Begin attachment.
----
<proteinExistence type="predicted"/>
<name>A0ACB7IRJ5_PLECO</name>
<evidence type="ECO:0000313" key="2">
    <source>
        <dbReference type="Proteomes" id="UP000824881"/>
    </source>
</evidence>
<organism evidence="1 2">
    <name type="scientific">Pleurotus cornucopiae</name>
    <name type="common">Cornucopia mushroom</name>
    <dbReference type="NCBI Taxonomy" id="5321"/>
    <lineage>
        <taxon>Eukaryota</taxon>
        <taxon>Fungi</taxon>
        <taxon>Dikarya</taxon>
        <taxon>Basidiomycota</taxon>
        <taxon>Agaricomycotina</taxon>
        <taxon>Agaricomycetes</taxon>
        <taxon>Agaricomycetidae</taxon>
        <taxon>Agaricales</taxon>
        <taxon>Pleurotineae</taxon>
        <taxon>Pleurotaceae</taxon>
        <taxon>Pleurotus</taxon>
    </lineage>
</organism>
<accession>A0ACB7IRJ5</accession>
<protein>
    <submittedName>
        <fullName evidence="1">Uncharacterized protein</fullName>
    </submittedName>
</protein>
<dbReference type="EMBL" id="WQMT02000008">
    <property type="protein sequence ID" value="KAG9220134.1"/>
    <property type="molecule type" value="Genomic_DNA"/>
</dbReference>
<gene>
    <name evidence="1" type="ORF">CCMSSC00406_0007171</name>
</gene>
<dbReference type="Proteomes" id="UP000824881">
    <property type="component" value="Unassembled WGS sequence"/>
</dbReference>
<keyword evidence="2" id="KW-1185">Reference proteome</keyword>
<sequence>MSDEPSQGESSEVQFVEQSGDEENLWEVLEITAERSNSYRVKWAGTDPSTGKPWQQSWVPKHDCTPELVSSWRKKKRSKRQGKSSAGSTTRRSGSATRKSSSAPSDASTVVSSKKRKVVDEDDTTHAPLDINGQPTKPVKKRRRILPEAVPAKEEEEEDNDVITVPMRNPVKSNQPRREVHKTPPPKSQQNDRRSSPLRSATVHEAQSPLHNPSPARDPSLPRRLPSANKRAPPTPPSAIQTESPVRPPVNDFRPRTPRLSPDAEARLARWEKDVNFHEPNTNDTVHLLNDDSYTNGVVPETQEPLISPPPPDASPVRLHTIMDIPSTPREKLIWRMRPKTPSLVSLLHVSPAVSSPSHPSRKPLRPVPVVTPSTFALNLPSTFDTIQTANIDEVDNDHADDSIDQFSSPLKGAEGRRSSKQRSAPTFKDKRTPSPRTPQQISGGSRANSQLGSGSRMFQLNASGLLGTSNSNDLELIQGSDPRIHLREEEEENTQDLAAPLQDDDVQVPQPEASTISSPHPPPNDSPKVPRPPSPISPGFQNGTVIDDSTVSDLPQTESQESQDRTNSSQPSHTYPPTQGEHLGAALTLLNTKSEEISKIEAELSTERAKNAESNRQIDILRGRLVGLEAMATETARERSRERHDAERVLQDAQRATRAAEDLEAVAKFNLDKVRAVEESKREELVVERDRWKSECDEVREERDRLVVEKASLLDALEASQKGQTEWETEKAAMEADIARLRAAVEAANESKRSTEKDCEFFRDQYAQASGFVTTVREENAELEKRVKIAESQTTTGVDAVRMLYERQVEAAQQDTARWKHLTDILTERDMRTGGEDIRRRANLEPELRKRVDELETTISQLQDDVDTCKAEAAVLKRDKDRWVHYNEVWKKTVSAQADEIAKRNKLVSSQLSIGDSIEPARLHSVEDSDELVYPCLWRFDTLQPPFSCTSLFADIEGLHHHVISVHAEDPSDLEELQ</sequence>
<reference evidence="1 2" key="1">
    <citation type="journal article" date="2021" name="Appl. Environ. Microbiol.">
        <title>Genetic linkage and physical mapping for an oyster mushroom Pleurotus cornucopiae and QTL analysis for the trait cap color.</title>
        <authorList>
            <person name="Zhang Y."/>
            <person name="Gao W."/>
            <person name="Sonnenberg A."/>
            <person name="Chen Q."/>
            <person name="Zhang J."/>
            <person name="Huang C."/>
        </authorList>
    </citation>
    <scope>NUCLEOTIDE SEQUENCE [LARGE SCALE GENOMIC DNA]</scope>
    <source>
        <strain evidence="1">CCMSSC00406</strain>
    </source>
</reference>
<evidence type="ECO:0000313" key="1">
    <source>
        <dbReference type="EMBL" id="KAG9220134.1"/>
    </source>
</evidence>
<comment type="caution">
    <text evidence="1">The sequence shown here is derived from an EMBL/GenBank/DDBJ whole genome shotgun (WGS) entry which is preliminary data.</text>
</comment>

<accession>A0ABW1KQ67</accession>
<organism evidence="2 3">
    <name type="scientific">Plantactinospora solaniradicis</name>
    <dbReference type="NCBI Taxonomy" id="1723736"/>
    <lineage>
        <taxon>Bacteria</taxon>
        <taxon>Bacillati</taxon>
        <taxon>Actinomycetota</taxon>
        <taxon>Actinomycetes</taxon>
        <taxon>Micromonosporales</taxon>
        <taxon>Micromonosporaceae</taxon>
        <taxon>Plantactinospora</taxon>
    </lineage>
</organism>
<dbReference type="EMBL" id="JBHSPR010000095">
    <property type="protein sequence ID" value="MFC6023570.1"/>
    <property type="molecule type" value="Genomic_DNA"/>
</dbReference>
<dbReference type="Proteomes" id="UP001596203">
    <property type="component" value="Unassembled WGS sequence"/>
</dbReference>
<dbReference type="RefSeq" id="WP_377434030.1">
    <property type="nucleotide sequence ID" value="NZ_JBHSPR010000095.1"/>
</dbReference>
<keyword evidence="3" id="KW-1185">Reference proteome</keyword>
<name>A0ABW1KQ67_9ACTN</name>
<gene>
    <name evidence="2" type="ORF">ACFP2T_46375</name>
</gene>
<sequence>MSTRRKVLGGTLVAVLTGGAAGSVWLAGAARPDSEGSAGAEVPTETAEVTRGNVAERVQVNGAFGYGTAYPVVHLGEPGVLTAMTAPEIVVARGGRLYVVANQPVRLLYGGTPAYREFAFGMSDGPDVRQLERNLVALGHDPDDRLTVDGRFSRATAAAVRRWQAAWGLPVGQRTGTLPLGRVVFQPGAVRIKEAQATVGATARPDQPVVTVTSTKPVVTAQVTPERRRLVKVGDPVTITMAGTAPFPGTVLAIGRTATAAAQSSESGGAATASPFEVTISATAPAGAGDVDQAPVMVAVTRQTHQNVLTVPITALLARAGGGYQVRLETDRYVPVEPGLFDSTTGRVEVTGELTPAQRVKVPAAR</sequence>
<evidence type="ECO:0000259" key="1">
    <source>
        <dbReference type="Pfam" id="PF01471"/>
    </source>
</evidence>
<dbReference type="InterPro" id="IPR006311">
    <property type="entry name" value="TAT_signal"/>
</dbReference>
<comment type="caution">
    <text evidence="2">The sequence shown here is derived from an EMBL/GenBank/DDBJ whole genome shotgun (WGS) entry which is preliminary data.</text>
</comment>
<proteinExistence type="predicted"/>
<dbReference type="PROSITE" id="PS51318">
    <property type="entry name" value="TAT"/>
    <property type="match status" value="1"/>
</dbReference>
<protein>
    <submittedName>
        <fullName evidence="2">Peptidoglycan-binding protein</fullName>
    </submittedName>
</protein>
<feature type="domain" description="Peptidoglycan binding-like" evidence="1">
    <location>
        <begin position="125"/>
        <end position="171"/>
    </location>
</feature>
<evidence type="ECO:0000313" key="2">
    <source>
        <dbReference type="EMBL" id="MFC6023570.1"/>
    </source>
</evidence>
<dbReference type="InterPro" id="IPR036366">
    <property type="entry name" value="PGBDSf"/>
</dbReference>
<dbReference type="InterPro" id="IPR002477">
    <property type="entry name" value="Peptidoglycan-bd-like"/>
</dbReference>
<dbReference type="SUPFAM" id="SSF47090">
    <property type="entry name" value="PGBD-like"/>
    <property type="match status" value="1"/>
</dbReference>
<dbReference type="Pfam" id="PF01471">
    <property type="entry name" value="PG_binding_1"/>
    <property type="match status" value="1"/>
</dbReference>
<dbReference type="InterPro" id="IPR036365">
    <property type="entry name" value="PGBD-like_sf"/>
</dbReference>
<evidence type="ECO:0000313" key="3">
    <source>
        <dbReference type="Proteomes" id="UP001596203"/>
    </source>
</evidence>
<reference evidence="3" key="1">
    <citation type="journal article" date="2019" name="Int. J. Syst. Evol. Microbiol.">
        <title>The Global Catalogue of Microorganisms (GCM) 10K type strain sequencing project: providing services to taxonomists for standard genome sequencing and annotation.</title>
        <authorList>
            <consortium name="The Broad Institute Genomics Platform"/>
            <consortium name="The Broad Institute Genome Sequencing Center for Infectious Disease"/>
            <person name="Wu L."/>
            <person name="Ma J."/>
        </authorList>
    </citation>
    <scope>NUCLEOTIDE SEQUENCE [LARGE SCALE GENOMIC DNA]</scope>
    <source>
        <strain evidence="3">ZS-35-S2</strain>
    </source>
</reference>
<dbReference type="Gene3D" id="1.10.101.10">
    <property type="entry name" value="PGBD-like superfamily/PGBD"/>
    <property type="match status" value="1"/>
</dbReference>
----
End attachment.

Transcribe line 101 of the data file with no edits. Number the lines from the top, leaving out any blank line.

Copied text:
        <dbReference type="Pfam" id="PF01471"/>